Bonnie Prince Billy. Showbox at the Market, downtown Seattle. Monday August 9, 2010. Doors at 8PM. All Ages. $22 General Admission, plus a $1.90 charge, the latter presumably for the pleasure of the paper ticket I recently found scurried away in the pages of Sam Kean’s The Disappearing Spoon, a biographically-oriented history of the periodic table that I never finished reading. (Like a Beckett character I failed, then several years later failed again.)
The book was a gift from a woman I had met about a month before at a restaurant where I worked. She was in town for an interview and we ended up spending most of her non-interviewing time together. We then spent the next several months talking on the phone and emailing, juggling the two hour time difference from Seattle to Alabama. She was subtly beautiful, very smart, and riddled with idiosyncrasies: I liked her a lot. She took the job in Seattle and moved to town at the start of the new year. After she arrived I saw her one night for about an hour. Despite repeated attempts on my part I’ve never heard from her since. She went full Casper and stopped responding to my calls, texts, and emails. Social media relieved concerns that she’d had some terrible accident, or worse. But all of that is another story.
I went to the Bonnie Prince Billy show with my old housemate Greg. Several years before this show Greg fell 35-feet from a boat that was dry-docked and landed on his head in a field of concrete. Needless to say this injured Greg’s brain in many ways, the most immediate being that his brain swelled. As his brain was housed within his skull there was nowhere for the swelling to expand. To offset this surgeons cut a hole in his head and removed a couple square inches of bone. Afterward Greg’s head was wrapped in white surgical tape, upon which were written the words, “NO BONE!” with arrows pointing to the areas where his head was no longer protected by bone. I remember sitting beside his hospital bed thinking: I could poke my finger right through that… The removed wedge of bone was put in a hospital freezer; a couple months later, after the swelling was gone, a time during which Greg wore a blue skateboard helmet everywhere (he slept and showered with it on), the bone was placed back into his skull.
(To demonstrate that some people simply have inexplicable luck, about a decade later Greg was diagnosed with colorectal cancer and had his large intestine removed. Surgeons cut out 5-feet of his insides and then reconnected what remained, like a plumber working around a broken pipe, an analogy I’m certain is so inept that any surgeon will cringe upon reading it.)
Bonnie Prince Billy is the stage name for Will Oldham; before landing on BPB old Will played under all sorts of stage names that involved the word Palace. That August of 2010 BPB was touring in support of the album The Wonder Show of the World, which was recorded with The Cairo Gang. I remember BPB as balding, pudgy and pale, the latter emphasized by a very noticeable amount of eyeliner. He wore an untucked, rumpled dress shirt dappled with several very obvious grease stains. I remember the band was great. Beyond that it’s a fog. Fortunately I’m one of those strange obsessives who keeps a journal, thus permitting me to fill in the missing gaps:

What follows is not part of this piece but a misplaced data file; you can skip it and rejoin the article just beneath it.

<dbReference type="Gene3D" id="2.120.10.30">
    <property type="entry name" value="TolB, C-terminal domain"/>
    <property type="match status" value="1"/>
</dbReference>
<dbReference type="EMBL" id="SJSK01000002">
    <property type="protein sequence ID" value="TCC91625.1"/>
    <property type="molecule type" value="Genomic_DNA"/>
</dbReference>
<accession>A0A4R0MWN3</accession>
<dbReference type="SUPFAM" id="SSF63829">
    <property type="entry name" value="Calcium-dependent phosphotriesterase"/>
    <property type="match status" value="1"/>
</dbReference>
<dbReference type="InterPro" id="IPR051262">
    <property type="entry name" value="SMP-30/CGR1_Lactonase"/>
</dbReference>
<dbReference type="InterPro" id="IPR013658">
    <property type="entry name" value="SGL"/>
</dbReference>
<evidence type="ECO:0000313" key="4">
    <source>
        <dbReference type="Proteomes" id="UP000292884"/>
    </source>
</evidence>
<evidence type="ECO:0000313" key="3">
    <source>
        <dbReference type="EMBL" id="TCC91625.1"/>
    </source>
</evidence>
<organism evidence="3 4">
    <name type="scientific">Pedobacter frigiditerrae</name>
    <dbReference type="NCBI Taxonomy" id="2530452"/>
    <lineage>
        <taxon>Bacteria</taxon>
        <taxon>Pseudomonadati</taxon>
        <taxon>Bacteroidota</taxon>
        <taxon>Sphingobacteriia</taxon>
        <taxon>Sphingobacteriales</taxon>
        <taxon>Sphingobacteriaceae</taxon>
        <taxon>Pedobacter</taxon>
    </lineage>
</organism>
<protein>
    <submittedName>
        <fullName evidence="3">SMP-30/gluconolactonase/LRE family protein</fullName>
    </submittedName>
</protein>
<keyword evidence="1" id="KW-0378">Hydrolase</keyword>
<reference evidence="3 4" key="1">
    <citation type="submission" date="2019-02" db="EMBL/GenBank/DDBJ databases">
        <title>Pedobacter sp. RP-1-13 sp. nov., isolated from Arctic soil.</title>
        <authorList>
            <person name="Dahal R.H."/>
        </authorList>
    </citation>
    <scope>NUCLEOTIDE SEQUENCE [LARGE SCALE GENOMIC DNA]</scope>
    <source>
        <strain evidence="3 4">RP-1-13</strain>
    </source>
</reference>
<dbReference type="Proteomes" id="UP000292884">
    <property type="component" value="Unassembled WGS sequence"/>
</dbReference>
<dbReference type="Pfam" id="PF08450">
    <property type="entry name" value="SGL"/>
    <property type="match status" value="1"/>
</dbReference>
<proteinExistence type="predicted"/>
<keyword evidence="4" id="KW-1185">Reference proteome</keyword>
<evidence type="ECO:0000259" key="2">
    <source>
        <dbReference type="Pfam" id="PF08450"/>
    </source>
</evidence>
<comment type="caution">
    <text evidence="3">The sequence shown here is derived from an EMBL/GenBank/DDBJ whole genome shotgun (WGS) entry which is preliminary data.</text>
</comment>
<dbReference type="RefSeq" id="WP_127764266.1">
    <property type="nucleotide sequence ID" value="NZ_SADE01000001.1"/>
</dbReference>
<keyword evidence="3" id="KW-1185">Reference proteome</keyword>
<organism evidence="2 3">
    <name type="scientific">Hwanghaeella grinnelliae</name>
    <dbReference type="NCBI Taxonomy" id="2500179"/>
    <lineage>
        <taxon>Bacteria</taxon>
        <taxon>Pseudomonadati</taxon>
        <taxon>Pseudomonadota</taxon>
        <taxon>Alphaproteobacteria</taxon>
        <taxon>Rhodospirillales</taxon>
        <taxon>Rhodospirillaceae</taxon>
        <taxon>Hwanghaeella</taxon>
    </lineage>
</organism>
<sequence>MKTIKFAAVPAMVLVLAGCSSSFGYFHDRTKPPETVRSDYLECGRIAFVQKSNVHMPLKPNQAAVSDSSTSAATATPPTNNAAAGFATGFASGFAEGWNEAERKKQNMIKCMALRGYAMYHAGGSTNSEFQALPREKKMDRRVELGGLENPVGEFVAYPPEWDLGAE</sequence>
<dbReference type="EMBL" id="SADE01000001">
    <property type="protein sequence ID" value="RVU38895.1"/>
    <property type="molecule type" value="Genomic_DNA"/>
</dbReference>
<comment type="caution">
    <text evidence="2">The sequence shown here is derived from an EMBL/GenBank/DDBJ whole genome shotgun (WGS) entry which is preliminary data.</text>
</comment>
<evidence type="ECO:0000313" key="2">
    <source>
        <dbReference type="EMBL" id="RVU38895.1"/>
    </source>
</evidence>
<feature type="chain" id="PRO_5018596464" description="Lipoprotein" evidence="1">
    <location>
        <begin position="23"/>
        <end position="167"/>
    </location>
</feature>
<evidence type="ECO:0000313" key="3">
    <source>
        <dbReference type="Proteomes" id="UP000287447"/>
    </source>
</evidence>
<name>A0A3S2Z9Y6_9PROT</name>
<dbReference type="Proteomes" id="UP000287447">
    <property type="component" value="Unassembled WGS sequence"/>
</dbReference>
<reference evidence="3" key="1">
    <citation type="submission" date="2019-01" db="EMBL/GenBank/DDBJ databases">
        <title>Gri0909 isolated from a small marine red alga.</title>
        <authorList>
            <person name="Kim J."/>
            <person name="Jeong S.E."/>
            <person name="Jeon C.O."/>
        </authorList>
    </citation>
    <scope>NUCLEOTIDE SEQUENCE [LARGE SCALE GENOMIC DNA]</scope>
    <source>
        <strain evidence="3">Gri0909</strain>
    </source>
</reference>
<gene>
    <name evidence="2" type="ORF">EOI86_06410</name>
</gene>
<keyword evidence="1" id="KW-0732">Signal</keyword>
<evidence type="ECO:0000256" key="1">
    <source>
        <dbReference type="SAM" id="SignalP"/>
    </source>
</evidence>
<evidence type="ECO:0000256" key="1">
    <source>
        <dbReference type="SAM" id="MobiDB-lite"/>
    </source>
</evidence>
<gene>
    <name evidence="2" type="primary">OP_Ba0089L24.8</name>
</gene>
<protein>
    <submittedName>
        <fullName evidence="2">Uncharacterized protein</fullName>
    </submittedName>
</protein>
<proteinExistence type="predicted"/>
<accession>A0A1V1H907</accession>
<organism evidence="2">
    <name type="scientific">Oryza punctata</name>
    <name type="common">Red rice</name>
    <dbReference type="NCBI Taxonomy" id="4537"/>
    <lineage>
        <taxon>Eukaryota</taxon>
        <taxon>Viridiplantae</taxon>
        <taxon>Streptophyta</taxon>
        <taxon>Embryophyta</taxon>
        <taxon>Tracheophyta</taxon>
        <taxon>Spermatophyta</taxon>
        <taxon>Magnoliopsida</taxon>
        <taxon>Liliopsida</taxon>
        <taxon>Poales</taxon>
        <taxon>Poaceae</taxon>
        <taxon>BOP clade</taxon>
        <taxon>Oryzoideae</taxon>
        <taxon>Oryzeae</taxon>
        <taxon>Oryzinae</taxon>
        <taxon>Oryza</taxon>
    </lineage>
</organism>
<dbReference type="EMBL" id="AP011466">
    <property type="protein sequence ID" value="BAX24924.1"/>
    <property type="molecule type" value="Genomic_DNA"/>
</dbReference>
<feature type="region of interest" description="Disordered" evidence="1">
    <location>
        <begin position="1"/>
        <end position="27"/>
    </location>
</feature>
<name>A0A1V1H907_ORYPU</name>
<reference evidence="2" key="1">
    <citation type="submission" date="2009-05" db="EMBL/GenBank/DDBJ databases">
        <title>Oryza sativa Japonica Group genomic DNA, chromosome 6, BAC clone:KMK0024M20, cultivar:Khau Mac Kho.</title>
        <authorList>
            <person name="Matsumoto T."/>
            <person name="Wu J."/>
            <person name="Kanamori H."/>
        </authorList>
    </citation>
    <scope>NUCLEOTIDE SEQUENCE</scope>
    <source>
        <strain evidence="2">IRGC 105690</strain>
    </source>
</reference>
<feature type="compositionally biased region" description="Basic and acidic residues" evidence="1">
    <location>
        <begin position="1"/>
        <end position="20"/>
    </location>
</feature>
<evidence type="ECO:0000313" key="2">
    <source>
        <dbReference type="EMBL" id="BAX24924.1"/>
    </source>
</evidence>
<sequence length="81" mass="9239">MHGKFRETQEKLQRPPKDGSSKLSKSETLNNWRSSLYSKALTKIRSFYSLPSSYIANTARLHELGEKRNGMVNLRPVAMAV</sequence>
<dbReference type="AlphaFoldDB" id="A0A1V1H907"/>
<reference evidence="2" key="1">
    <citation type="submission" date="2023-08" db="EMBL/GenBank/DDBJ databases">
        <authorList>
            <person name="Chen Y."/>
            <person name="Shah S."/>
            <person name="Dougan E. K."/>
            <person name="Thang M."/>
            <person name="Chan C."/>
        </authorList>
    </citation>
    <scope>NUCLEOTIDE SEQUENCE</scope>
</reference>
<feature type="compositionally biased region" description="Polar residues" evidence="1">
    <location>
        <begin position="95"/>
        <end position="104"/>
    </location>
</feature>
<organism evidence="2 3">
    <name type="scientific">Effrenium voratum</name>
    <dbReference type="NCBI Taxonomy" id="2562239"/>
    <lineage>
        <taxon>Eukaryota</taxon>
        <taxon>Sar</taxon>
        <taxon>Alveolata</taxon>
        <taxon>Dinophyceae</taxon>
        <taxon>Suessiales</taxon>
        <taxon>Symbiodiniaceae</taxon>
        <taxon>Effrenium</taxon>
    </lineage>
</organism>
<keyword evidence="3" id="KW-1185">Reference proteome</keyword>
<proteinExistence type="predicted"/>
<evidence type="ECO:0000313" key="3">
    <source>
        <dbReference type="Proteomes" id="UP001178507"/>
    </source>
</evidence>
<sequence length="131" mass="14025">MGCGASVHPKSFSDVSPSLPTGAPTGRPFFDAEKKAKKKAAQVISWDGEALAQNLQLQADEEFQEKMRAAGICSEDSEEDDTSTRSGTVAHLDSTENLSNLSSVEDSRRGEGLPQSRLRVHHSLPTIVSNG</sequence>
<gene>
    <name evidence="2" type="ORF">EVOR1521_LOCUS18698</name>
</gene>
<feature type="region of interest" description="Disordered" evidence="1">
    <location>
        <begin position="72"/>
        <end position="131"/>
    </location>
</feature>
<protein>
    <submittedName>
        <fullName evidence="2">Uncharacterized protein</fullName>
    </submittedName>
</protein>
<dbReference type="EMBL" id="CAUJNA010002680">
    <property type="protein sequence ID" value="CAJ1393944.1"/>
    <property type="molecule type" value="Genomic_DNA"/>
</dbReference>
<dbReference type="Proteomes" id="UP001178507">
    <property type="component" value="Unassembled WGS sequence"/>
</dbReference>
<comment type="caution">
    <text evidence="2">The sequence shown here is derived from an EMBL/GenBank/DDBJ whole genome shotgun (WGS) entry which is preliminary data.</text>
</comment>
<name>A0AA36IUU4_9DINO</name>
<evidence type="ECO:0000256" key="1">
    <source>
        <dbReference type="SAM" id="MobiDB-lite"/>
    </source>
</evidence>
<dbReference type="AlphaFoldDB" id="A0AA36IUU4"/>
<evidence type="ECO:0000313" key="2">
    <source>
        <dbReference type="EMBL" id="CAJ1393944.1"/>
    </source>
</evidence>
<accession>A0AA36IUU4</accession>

11:55PM: Just back from Bonnie Prince Billy @ the Showbox downtown. Absolutely amazing – one of the best shows I’ve seen in some time. He’s such an odd character – he reminds me of the boy at the opening of that spelling bee documentary, the Asperger’s kid, all twitchy and sliding and knotty-faced. He held his body like an animated crab. Greg compared him to a melting of Mick Jagger and Freddie Mercury, which was apt. Great singer, awesome band. Really solid.
A year or two later I was in Chicago talking with my old college friend Ryan. I mentioned the show and Ryan scoffed. “Bonnie Prince Billy? He’s just a failed actor.” He said this decisively, as if BPB’s inability to become a successful actor was both determinant and indicative of larger meanings, a concept that struck me as odd — after all, I’m failed at all sorts of things, including reading Sam Kean’s book.
BPB is still making music, though I’ve kept up with very little of it. Every year or two I go back to his earlier albums, all of which are haunting, strangely beautiful, and directly cutting. I still regularly think of the lines: If I am gone and with no trace/I will be in a minor place, which is probably as good a hint as any if and when it’s time to form a search party on my behalf. As far as BPB’s acting goes: a couple years back I was watching Ghost Story when I realized: Hey, that’s BPB! The role was apparently cast explicitly to contradict Ryan’s point, for old Billy has the most lines of anyone in that entire film (although if you’ve seen the movie you know that doesn’t mean much).
Earlier today I texted Greg a picture of the ticket — Remember this?? He replied that it had been a fun show, a sentiment I take that with a grain of salt, having learned not to put too much faith in the memories of a man who’s had parts of his skull removed. The woman who gave me that book had her birthday a couple months back: each year I get a notification from my calendar, where such information apparently lives forever. I wondered then, as I have every year since, What happened? Why did you disappear? I don’t hold out hope for an answer. To quote Bonnie Prince, maybe she just saw a darkness: in me, her, or something that included the overlap. Sometimes life just goes like that.